and so creating a list container to hold is
is semantically wrong.



4 Dec 00:28 2009

### Re: Announcement: updated XHTML Strict writer

On 2009-12-03, Alan G Isaac wrote:
>>> On 11/30/2009 2:42 AM, Guenter Milde wrote:
>> On 2009-12-02, Alan G Isaac wrote:
> On 12/3/2009 4:06 AM, Guenter Milde wrote:
>>> 1. You mean to use a list for the citations, right,
>>>      not for the footnotes?  For footnotes, a list structure
>>>      does not make sense.

>> ... semantically, both citation entry
>> and footnote text represent a
>>    term (label)<->  description
>> relationship which in HTML is represented by a definition list.

> Actually the spec is clear that no one-to-one relationship
> is modeled by definition lists: a term may have more than
> one definition, and more than one term may share a definition.
> So this justification is somewhat spurious.

But the one-to-one relationship is possible as well. And a definition
list is clearly the best suited HTML element to represent such a
relationship. In any case closer than span and div.

> Furthermore, a footnote clearly is not a list, and so creating a list
> container to hold is is semantically wrong.

Footnotes are *listed* at the end of a page or document.

> ... However in contrast
> with LaTeX, HTML does not allow us to simply define our
> own list-like environments. Instead only three predefined


4 Dec 03:09 2009

### Re: Announcement: updated XHTML Strict writer

> On 2009-12-03, Alan G Isaac wrote:
>> Furthermore, a footnote clearly is not a list, and so creating a list
>> container to hold is is semantically wrong.

On 12/3/2009 6:28 PM, Guenter Milde wrote:
> Footnotes are *listed* at the end of a page or document.

That is true in some contexts and not in others.
In the context of reST, I find that an odd claim.
If reST implements an endnotes directive, you would
have a stronger case to handle endnotes as a
definition list.  (Looking forward!)

> On 2009-12-03, Alan G Isaac wrote:
>> Note that LaTeX has enumerated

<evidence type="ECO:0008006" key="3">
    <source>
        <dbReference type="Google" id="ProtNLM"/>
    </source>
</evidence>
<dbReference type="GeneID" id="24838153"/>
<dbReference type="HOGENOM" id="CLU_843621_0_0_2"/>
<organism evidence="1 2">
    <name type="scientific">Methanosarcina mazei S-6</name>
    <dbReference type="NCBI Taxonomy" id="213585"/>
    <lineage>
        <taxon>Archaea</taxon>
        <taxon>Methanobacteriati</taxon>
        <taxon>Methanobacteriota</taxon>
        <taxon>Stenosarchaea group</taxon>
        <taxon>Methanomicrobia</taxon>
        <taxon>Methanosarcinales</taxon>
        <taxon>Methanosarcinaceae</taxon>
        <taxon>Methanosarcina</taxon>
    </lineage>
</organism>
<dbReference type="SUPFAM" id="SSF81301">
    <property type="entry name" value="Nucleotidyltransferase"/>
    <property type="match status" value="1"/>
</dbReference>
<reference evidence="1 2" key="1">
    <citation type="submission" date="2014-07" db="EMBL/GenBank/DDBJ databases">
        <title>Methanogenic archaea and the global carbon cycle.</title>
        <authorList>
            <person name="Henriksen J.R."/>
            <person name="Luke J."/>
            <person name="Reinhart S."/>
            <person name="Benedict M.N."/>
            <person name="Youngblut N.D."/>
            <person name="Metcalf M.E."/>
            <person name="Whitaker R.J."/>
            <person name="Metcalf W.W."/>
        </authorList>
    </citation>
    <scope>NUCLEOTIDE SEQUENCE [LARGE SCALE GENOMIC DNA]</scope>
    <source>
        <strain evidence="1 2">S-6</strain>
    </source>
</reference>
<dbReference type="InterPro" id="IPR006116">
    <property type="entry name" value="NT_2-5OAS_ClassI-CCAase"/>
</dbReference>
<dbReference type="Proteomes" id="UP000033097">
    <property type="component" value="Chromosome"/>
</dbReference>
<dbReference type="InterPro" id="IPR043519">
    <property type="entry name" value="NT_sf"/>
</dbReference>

>> lists, itemized lists, and definition lists, yet it does
>> *not* use any of these for citations.

On 12/3/2009 6:28 PM, Guenter Milde wrote:
> Still, "thebibliography" is a list, based on the generic "list"
> environment.

Yes, as I said, "in contrast with LaTeX, HTML does not allow us to
simply define our own list-like environments."

On 12/3/2009 6:28 PM, Guenter Milde wrote:
> and not try to style a paragraph to get a list of citations or footnotes.



4 Dec 10:43 2009

### Re: Announcement: updated XHTML Strict writer

On 2009-12-04, Alan G Isaac wrote:
>> On 2009-12-03, Alan G Isaac wrote:
>>> Furthermore, a footnote clearly is not a list, and so creating a list
>>> container to hold is is semantically wrong.

> On 12/3/2009 6:28 PM, Guenter Milde wrote:
>> Footnotes are *listed* at the end of a page or document.

> That is true in some contexts and not in others.

Footnotes are always listed. The layout of this listing may differ (there
is, e.g., a LaTeX package to collect footnotes in one paragraph) and
sometimes the listing holds just one item, but there is always a label
followed by content.

Wikipedia uses an ordered list for footnotes,
"It is the perfect choice also for a footnote section."

> In the context of reST, I find that an odd claim. If reST implements an
> endnotes directive, you would have a stronger case to handle endnotes
> as a definition list.  (Looking forward!)

Odd? Current reST syntax requires you to explicitly list footnotes at
the place where they appear in HTML. But why should the output be
different for automatically collected footnotes compared to
manually placed ones?

> On 12/3/2009 6:28 PM, Guenter Milde wrote:
>> Still, "thebibliography" is a list, based on the generic "list"


4 Dec 16:12 2009

### Re: citations in XHTML Strict writer

>> Alan:
>>>  To repeat, having a label is **not** fundamental to the
>>>  citation concept.  Overlooking that misleads you, imo.

On 12/4/2009 4:43 AM, Guenter Milde wrote:
> The citation (bibentry) element in the Docutils doctree has an obligatory
> label.

This is really irrelevant, right?  I am talking about the *citation
concept*, not the implementation details.  As evidence I can point
to almost any journal in my field.  Naturally different fields follow
different practices, but that just makes my point.

On 12/4/2009 4:43 AM, Guenter Milde wrote:
> Suppressing a list label with CSS is simple.

Of course.  If you use defintion lists for citations,
I will plan to do something like::

dl.citation dt {display: None}

So while the definition list structure is conceptually wrong, it *may*
prove to be an fairly innocuous choice.

Alan

------------------------------------------------------------------------------
a free event focused on virtualization and cloud computing.


4 Dec 16:17 2009

### Re: bib4txt

http://code.google.com/p/bibstuff/source/browse/#svn/trunk/examples

hth,
Alan

------------------------------------------------------------------------------